Atherosclerosis and NADPH Oxidase

Nushjira Pongnimitprasert

Department of Pharmacology and Toxicology, Faculty of Pharmacy, Silpakorn University, Nakhon Pathom, Thailand


Vascular diseases including coronary artery disease, cerebrovascular and peripheral vascular diseases are the largest cause of mortality and morbidity. Reactive oxygen species (ROS), especially superoxide (O2•-) have been implicated in the pathogenesis of virtually every stage of vascular lesion formation in atherosclerosis. Atherosclerosis is a disease affecting arterial blood vessels. It is a chronic inflammatory response in the walls of arteries, in large part to the deposition of lipoproteins (plasma proteins that carry cholesterol and triglycerides). Oxidation of low density lipoprotein (LDL) was injurious to artery wall cells and suggested that LDL oxidation might be important in atherogenesis. Among the potential sources of ROS, the NADPH oxidases appear to be especially important for redox signalling and indeed possess several biochemical properties that make them well suited for involvement in signal transduction. The NADPH oxidase system plays a key role in generating ROS, including O2•- and hydrogen peroxide (H2O2) in phagocytic cells, fibroblasts, vascular smooth muscle cells, and endothelial cells. The NADPH oxidase system is regulated systemically in veins and arteries, which strengthens the importance of the molecular regulation of the enzyme in cardiovascular disease (CVD), especially atherosclerosis.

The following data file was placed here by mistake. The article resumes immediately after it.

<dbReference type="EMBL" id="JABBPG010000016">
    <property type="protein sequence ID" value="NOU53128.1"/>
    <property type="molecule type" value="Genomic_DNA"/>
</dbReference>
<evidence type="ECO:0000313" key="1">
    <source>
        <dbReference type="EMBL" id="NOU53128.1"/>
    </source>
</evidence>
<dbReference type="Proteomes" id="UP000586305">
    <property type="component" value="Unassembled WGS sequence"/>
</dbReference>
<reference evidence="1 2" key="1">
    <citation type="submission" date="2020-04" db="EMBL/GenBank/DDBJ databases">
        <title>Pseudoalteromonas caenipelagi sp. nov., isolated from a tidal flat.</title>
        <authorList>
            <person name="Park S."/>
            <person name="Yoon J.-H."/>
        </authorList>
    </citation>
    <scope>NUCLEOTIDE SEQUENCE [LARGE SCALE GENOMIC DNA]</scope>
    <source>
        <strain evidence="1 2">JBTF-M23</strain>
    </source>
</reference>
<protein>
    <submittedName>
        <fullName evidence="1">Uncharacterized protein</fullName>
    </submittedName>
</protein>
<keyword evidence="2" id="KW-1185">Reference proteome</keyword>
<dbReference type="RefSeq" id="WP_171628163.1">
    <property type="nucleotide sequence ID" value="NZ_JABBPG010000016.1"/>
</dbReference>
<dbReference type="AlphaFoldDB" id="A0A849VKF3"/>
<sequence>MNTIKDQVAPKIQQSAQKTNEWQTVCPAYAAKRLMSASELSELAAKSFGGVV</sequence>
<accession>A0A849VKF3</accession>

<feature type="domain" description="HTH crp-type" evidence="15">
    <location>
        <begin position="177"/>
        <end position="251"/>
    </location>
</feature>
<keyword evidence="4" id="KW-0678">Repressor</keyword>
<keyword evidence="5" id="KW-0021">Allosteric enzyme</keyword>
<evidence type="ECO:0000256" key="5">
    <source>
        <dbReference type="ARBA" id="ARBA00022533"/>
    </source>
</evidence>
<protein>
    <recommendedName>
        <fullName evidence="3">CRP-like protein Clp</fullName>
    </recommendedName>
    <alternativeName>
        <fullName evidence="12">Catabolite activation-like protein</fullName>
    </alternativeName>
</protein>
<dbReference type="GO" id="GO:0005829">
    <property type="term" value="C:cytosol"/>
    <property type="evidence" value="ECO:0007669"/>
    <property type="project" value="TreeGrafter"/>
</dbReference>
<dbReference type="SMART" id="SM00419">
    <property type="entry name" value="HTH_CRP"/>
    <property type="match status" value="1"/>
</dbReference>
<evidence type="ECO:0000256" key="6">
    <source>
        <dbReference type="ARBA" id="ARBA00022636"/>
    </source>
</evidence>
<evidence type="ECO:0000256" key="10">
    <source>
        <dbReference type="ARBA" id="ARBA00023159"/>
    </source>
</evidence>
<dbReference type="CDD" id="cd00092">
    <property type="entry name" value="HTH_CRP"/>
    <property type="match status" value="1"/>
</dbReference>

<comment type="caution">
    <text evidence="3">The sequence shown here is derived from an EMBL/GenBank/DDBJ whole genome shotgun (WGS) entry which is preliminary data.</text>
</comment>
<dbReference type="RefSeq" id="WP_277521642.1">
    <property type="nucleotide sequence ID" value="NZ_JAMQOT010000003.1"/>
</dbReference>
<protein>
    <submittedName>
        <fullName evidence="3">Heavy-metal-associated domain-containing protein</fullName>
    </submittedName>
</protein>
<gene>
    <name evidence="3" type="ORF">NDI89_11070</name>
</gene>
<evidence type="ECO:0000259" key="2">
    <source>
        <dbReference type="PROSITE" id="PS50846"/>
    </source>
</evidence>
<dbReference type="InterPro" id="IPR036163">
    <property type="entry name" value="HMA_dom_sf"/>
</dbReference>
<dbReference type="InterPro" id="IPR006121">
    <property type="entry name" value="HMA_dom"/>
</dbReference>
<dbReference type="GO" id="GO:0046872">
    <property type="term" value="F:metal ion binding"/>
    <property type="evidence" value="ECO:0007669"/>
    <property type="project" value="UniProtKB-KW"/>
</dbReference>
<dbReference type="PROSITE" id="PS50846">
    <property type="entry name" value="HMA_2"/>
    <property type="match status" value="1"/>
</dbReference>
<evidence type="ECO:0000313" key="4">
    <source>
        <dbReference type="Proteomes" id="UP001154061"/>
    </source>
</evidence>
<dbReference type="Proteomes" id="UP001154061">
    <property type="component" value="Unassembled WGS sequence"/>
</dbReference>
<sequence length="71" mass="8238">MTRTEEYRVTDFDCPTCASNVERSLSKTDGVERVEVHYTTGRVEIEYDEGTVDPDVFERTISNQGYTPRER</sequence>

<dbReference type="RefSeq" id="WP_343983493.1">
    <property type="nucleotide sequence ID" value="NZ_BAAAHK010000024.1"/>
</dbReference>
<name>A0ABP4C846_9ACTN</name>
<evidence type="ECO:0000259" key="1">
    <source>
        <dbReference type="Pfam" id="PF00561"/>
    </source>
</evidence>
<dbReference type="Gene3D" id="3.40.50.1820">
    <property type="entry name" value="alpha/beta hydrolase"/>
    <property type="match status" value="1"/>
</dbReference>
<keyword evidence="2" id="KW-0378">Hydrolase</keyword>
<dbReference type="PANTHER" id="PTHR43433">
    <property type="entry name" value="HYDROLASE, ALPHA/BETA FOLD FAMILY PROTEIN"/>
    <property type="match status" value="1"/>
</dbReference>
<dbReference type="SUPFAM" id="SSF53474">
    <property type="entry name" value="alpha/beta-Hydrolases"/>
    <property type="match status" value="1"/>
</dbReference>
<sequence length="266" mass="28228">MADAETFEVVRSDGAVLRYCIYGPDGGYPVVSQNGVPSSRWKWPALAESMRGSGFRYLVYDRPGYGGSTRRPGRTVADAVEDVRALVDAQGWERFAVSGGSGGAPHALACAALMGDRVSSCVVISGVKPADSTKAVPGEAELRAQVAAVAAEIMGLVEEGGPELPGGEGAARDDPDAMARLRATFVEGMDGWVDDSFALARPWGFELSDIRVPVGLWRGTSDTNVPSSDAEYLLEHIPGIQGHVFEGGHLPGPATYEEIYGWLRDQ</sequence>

Key Words: Atherosclerosis; NADPH oxidase; ROS

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